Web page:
They left their meals half-eaten and hurried out to gather up their families and get home.

Surreal closed the door, shrugged out of her coat, and put a Gray shield around The Tavern.

Merry took a step toward her. “What has happened?”

“Nothing yet—and we want to keep it that way.” She had a feeling there was plenty happening. But not in Riada.

A minute later, Rainier gave her a psychic tap. She dropped the Gray lock on the door long enough for him to slip inside, then locked it again.

Rainier said, “Until someone makes a move, we’ve done what we can do.”

Surreal nodded—and hoped what they had done was enough.

Eyriens called it red rain. The gritty mist made from the flesh, blood, and bones of bodies exploded by unleashed power sometimes hung over killing fields for days, suspended by the very power that had destroyed the bodies.

The young Warlord who waited at the edge of the killing field couldn’t see much, not with the rain hanging so thick around the center of the field, but he could still hear the fighting—the snarls of enraged men, the clash of war blades.

He hadn’t expected Yaslana to last this long, not with so many superior fighters working to bring him down. Not when a half-breed was fighting against real Eyriens.

An explosion of power ripped past him. Thunder drowned the field and shook the ground. Red rain hit him, even here at the edge of the field, and something struck his face. He pulled a small shard of bone out of his cheek and stared at it until he realized there were no sounds. None at all.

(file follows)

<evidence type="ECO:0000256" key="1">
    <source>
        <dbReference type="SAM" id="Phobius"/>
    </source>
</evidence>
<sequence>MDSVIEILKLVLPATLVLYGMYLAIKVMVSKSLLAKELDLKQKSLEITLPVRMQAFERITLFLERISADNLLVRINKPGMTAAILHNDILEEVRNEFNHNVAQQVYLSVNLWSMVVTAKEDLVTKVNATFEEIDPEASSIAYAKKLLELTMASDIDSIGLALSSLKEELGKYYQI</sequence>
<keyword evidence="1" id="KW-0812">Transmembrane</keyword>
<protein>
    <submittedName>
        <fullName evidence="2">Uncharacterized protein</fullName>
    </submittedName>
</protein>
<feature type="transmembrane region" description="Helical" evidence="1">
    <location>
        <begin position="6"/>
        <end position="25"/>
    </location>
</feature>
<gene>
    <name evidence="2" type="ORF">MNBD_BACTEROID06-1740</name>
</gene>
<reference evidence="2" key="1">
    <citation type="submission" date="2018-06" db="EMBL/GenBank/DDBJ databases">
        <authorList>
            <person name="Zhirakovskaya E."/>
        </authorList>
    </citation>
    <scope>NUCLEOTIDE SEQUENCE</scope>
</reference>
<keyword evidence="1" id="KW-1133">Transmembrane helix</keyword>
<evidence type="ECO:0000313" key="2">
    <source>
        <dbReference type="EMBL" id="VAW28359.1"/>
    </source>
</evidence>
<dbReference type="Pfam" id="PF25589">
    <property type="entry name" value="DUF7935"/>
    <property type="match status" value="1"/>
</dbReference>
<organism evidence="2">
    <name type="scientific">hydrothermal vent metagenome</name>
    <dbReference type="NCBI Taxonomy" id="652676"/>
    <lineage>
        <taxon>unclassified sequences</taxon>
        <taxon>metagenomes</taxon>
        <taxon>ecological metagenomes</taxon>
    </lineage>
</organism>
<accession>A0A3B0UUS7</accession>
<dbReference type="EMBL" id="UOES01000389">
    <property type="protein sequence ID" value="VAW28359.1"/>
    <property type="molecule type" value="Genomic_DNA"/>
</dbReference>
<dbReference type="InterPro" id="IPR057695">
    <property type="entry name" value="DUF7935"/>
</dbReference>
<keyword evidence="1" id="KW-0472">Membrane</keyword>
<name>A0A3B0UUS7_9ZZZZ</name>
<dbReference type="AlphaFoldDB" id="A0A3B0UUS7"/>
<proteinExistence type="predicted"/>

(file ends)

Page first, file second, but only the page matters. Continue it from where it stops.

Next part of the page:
But something still moved on the field. He was certain of that.

The young Warlord backed away. He thought about calling to the other men, but he wasn’t sure who—or what—would answer him. If some of the Eyriens made the transition to demon-dead during the fight, they would be looking for fresh blood to consume. It would be better if he didn’t confront his comrades when he was alone.

He backed away from the field until he was able to catch the Rose Wind and race back to Riada with the terrible news that Lucivar Yaslana was dead.


“What are we still doing out here, Falonar?” Rothvar asked. “We’ve done a flyover of Doun and the landen villages that answer to the Queen there. We’ve checked the settlement—” that answer to the Queen there. We’ve checked the